Nora the Explorer
Among the injustices about the death of Nora Ephron is that she isn't around to tell us about it.
"She was so, so alive," says her friend Carrie Fisher. "It makes no sense to me that she isn't alive anymore."
Ephron, the essayist, author and filmmaker who challenged and thrived in the male-dominated worlds of movies and journalism and was loved, respected and feared for her devastating and diverting wit, died Tuesday in Manhattan of leukemia at age 71.
Born into a family of screenwriters, a top journalist in her 20s and 30s, then a best-selling author and successful director, Ephron was among the most quotable and influential writers of her generation.
She wrote and directed such favorites as "When Harry Met Sally," "Julie & Julia" and "Sleepless in Seattle." Her books included the novel "Heartburn," a knockout roman a clef about her marriage to Washington Post reporter Carl Bernstein; and the popular essay collections "I Feel Bad About My Neck" and "I Remember Nothing."
She was tough on others and relentless about herself. She wrote openly about her difficult childhood, her failed relationships, her doubts about her physical appearance and the hated intrusion of age.
"We all look good for our age. Except for our necks," she wrote in the title piece from "I Feel Bad About My Neck," published in 2006. "Oh, the necks. There are chicken necks. There are turkey gobbler necks. There are elephant necks. There are necks with wattles and necks with creases that are on the verge of becoming wattles. ... According to my dermatologist, the neck starts to go at 43 and that's that."
Even within the smart-talking axis of New York-Washington-Los Angeles, no one bettered Ephron, slender and dark-haired, her bright and pointed smile like a one-liner made flesh. Friends from Mike Nichols and Meryl Streep to Calvin Trillin and Pete Hamill adored her for her wisdom, her loyalty and turns of phrase.
"I feel like someone reached in and grabbed my compass from around my neck and threw it from a moving train. How will I navigate?" Nichols said. "I think a lot of friends and readers will feel like that. Nora was so funny and interesting that we didn't notice that she was necessary. She is absolutely irreplaceable"
As a screenwriter, Ephron was nominated three times for Academy Awards, for "Silkwood," "When Harry Met Sally" and "Sleepless in Seattle," and was the rare woman to write, direct and produce Hollywood movies.
"I suppose you could say Nora was my ideal," Fisher said. "In a world where we're told that you can't have it all, Nora consistently proved that adage wrong."
"She thought fast, loved new ideas, processed swiftly, decided what was valuable and what was not with clarity," Streep said. "It's hard to credit how very smart she was, cause she was always deflectively feminine and funny, the sharpness of mind softened and smoothed by genuine charm."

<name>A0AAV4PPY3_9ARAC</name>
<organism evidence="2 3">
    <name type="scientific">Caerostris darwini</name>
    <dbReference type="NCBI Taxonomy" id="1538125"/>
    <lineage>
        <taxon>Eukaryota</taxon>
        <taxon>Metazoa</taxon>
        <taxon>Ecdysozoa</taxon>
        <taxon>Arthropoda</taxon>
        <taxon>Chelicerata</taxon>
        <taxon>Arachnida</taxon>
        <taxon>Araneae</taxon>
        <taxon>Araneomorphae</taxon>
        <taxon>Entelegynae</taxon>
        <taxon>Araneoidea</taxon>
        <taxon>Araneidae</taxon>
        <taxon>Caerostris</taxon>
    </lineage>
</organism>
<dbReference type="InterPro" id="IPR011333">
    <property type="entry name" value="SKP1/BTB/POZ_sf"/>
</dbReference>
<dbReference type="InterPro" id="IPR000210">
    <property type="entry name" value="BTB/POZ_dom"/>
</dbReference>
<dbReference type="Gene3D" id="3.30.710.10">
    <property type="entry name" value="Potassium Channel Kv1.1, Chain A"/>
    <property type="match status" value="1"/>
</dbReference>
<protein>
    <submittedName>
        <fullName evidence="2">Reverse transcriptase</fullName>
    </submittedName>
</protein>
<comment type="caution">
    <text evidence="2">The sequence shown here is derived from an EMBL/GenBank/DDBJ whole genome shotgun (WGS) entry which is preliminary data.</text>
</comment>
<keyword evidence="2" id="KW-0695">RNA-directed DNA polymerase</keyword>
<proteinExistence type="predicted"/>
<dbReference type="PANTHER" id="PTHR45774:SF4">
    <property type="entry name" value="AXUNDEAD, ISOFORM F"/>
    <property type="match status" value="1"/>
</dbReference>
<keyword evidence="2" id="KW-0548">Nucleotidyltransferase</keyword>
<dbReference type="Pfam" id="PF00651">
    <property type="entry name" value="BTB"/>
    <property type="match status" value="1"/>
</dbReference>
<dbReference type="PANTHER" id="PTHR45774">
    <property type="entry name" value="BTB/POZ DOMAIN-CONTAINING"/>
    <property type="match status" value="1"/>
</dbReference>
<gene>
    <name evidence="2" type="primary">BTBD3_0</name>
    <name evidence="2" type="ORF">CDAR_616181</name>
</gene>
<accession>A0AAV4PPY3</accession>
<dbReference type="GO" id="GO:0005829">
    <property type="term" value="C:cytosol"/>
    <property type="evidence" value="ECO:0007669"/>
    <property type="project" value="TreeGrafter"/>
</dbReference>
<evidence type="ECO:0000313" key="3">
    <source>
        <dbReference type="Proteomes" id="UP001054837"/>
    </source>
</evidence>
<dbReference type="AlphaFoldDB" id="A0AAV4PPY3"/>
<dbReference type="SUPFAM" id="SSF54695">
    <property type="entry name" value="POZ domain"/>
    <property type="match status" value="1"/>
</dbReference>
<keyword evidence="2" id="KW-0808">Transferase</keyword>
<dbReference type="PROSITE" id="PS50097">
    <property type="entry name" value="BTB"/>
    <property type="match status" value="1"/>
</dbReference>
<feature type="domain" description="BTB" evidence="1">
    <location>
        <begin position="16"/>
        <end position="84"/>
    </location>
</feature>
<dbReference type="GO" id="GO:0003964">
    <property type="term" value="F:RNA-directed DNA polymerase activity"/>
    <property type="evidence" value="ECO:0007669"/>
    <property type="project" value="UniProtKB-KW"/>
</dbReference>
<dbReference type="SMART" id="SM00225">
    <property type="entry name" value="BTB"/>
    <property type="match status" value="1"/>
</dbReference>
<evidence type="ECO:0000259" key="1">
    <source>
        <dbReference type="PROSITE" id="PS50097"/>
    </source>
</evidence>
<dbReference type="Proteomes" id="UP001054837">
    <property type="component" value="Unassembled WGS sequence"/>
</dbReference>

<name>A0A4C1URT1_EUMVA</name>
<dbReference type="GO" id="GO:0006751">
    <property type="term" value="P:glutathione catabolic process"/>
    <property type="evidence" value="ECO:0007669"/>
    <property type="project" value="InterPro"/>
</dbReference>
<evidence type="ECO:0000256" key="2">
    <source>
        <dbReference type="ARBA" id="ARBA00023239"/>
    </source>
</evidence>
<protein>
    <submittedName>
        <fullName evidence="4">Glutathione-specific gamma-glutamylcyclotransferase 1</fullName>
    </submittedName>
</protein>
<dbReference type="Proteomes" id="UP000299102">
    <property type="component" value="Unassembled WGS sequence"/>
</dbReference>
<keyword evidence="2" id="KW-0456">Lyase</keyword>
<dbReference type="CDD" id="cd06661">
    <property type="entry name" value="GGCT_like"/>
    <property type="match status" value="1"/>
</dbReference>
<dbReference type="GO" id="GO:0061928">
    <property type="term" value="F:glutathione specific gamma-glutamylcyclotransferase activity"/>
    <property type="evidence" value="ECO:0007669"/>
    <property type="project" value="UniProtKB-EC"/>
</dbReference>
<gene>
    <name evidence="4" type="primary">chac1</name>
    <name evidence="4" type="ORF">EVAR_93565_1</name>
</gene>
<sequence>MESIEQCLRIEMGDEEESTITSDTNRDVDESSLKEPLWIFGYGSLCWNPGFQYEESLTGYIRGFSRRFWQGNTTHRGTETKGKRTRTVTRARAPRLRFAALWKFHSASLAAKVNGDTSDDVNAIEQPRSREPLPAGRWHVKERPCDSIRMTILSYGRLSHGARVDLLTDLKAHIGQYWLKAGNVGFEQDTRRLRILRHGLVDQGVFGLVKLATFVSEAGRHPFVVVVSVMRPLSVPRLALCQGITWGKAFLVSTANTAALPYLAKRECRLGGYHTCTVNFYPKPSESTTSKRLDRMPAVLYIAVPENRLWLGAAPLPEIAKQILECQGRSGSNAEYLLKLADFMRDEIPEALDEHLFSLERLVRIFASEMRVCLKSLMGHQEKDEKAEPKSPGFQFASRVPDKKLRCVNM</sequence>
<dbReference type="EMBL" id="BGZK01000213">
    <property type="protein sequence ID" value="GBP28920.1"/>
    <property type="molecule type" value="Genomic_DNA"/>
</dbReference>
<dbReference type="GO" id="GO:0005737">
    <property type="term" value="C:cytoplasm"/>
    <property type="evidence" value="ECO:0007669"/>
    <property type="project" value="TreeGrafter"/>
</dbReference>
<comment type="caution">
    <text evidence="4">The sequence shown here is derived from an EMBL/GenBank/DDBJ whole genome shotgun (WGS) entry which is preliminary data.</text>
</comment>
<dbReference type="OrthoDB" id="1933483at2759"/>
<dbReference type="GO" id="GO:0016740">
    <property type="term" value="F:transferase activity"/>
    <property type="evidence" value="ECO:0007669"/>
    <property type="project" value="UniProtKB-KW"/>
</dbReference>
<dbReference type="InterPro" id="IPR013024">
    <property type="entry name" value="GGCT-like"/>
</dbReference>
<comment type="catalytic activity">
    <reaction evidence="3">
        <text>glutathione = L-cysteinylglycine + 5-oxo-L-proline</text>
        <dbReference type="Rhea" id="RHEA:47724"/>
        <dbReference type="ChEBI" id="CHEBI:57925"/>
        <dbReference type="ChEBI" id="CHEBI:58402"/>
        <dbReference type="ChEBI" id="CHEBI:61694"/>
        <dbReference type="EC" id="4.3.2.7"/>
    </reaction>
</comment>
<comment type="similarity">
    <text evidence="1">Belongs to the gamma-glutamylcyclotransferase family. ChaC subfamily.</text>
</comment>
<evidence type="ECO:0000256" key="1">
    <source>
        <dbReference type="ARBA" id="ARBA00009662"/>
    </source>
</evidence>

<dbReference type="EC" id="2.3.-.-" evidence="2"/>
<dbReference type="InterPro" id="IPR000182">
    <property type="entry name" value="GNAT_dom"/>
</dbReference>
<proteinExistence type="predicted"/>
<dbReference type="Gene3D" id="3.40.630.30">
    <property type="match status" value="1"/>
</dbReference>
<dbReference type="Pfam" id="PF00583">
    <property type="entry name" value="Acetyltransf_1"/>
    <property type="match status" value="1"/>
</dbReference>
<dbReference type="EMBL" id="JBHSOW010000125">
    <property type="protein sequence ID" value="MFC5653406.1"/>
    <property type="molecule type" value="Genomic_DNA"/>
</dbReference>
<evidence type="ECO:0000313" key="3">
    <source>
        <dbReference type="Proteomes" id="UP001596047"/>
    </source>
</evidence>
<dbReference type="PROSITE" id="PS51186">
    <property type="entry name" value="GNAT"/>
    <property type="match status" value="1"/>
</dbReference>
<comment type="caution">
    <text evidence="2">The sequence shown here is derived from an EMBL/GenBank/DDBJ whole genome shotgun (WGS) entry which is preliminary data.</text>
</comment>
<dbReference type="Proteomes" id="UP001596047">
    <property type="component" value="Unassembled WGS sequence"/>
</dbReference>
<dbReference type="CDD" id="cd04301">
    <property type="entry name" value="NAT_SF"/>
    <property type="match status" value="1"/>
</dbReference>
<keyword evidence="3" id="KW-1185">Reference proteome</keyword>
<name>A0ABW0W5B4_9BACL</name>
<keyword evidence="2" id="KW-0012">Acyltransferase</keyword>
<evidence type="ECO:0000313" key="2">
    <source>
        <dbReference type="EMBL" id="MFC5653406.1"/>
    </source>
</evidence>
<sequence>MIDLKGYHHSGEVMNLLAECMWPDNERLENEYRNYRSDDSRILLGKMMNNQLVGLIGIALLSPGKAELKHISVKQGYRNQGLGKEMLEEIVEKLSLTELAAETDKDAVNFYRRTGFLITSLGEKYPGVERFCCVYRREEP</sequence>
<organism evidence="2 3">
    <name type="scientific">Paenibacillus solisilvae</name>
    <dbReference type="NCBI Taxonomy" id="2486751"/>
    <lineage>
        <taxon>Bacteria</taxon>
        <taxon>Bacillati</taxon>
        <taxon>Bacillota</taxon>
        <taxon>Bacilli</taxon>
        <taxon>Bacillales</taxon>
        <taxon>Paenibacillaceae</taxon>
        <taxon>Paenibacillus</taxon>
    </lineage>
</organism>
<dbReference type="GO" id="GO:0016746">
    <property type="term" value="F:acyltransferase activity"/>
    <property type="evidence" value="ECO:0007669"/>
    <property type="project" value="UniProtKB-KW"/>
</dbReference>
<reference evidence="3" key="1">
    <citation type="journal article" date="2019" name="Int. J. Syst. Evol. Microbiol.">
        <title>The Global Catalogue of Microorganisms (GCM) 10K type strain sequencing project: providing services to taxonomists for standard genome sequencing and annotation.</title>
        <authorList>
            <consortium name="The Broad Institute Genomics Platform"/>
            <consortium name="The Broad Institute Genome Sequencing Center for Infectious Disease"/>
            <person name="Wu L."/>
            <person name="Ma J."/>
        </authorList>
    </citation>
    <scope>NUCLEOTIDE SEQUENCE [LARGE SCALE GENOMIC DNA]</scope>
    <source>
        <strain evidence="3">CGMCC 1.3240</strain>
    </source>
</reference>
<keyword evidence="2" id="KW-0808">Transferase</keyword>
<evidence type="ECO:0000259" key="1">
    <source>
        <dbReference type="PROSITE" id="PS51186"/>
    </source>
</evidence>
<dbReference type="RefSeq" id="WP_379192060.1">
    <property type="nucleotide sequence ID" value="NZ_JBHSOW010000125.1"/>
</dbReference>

The eldest of four children, Ephron was born in New York to screenwriters Harry and Phoebe Ephron, who moved to Beverly Hills, Calif., when she was 4 years old. Words, words, words were the air she breathed. Regular visitors included "Casablanca" co-writer Julius J. Epstein, "Sunset Boulevard" collaborator Charles Brackett, and the team of Albert Hackett and Frances Goodrich, who worked on "The Thin Man" and "It's a Wonderful Life."
If the best humor is born out of sadness, then Ephron was destined for comedy.
She was 15, she recalled, when her mother became an alcoholic, finishing off a bottle of scotch a night. Her father, too, was a heavy drinker, "sloppy, sentimental," although "somehow his alcoholism was more benign."
Ephron began writing for Esquire and The New York Times and developed a national following as a throwback to the prime of Dorothy Parker and S.J. Perelman and a worthy peer of such new and hip journalists as Gay Talese and Tom Wolfe.
The queen of the humorous aside ("Atlas Shrugged," she says in the story about Rand, is a book that cannot be put down so it probably should not be picked up), she earned readers' trust not just by presenting detailed and excellently observed portraits of people, places and themes but by reacting to them with a delicious tone of jaded optimism, a raised eyebrow and a twinkle in her voice.
She struck a more serious note in a commencement address at her alma mater, Wellesley, in 1996, urging the graduates to "choose not to be a lady."
"There's still a glass ceiling. ... One of the things people always say to you if you get upset is, don't take it personally, but listen hard to what's going on and, please, I beg you, take it personally. Above all, be the heroine of your life, not the victim."